Of course, the Digital Shelf Assessment reviews all the building blocks that are required to be successful, but we are just reporting on the image findings in this blog.

  • Overall gaps in basic product content are widely spread across product lines for each laundry care brand. There exists real opportunities for all brands reviewed to improve how they produce and manage assets regionally 
  • All the brands need to revisit their content and focus on mobile friendly images that aren’t cluttered with too much text. Similarly, there is a lack of consistency when it comes to displaying the fundamentals of basic images, which should show front and back of pack and mobile ready hero images. Ariel, Fairy and Persil did provide good examples of the effective implementation of MRHI however. 

 

It is worth mentioning that MRHIs should appear on the search results page of the eRetailer’s site (example below left) and be the first image on an image carousel (example below right). 

Laundry care product images - MRHIs appearing correctly
MRHIs appearing correctly - source: eBusiness Institute
  • Advanced images, sustainability and ingredients/allergens are areas where the category performs poorly, in general
  • When it came to advanced images there was a marked difference between certain markets. All laundry care brands need to improve their content in France and Italy, while the UK and Germany performed averagely, and the US came out on top. There appears to be a lack of understanding of below-the-fold descriptions, and that in itself is a serious barrier to achieving best-in-class status for advanced product pages


Getting advanced images right is important as they are proven to drive conversions.

In conclusion

The use of images, both basic and advanced, is a critical part of not only effectively promoting your product features and benefits, but also connecting with the consumer emotionally. 

It is extremely important that all image material is correctly optimised for viewing on mobile devices and images should have a zoom capability.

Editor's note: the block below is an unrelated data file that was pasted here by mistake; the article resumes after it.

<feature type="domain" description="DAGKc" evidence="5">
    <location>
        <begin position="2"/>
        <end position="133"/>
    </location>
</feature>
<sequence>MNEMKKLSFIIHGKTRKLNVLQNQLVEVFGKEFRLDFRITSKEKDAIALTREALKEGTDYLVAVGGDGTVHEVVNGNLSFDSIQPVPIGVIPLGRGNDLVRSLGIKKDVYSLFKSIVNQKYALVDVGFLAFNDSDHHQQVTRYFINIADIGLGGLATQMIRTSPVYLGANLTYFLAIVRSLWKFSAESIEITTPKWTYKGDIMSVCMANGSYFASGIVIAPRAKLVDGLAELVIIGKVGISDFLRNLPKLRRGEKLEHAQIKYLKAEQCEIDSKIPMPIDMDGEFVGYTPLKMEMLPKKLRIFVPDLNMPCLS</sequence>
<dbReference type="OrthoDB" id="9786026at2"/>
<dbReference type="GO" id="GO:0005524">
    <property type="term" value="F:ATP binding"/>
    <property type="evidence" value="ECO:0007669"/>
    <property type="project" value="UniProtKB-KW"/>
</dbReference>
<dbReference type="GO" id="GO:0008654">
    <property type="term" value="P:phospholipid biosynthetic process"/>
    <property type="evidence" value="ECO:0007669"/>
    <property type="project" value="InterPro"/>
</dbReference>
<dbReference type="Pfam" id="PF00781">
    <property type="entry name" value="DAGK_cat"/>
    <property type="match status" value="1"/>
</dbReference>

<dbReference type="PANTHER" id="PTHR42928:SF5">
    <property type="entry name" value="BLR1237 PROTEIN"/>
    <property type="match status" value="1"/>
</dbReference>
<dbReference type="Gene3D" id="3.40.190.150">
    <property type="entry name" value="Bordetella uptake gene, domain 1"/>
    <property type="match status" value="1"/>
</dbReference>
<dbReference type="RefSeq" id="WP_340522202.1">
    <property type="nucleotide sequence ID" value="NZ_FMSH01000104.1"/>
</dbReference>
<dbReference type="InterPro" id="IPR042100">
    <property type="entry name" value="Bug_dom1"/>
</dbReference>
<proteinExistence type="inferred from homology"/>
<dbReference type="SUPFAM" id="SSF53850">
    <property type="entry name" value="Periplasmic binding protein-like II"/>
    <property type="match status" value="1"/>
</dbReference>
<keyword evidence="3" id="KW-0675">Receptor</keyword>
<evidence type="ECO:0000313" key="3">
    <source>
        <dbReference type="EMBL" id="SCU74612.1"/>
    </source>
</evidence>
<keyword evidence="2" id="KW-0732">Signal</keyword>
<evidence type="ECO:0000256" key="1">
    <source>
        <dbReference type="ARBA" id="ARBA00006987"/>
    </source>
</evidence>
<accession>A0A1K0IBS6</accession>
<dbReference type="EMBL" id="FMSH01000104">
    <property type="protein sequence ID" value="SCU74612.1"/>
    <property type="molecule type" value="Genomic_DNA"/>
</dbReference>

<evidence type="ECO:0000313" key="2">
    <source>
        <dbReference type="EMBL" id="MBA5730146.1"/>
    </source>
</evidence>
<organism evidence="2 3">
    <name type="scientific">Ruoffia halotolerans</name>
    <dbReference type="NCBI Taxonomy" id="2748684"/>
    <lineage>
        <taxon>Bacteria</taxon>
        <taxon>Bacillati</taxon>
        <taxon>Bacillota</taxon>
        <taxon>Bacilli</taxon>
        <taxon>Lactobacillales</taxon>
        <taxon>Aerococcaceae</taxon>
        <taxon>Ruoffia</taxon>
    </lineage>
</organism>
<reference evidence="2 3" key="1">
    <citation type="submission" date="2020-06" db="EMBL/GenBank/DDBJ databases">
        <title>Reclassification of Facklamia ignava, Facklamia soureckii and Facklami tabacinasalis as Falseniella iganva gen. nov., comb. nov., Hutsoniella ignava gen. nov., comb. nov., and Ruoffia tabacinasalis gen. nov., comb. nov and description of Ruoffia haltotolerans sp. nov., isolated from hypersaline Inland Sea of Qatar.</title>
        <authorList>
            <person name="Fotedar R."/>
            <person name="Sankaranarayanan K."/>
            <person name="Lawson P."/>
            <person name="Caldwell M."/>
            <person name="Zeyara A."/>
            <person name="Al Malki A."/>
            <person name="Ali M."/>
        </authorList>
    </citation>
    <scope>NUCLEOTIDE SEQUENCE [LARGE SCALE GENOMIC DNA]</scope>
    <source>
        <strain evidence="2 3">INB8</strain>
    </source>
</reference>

In our laundry care examples, all brands missed opportunities to gain market advantage with good advanced content. When we drilled down into the images results, no one brand achieved higher than average with basic images and most were classed as poor in the advanced image review. No brand thought to employ video to promote specific aspects of how the product works. 

There was a general lack of consistency from our laundry care brands when it came to the use of MRHIs. They all need to make better use of these, especially as many shoppers are browsing on mobile devices often with small screens, and therefore need to see the information on offer in a clear, uncluttered format.

To conclude, all laundry care brands would benefit from a thorough Digital Shelf Assessment in order to improve their content, including images, and develop targeted strategies aimed at moving the brand towards sustainable sales growth.

Putting your brand in the picture with eBusiness Institute

Our expertise ensures that your product content is best-in-class, especially as the images you use are an important driver towards conversion. Only then will you have delivered a truly connected shopper experience.

You can find out more about how laundry care brands fared and see how we can help your brand achieve success by downloading our Laundry Care Digital Shelf Assessment White Paper.

Download the White Paper »

Sources

[1] https://www.outerboxdesign.com/web-design-articles/mobile-ecommerce-statistics

[2] https://www.gs1.org/standards/Mobile-Ready-Hero-Image/1-0#dfnBasics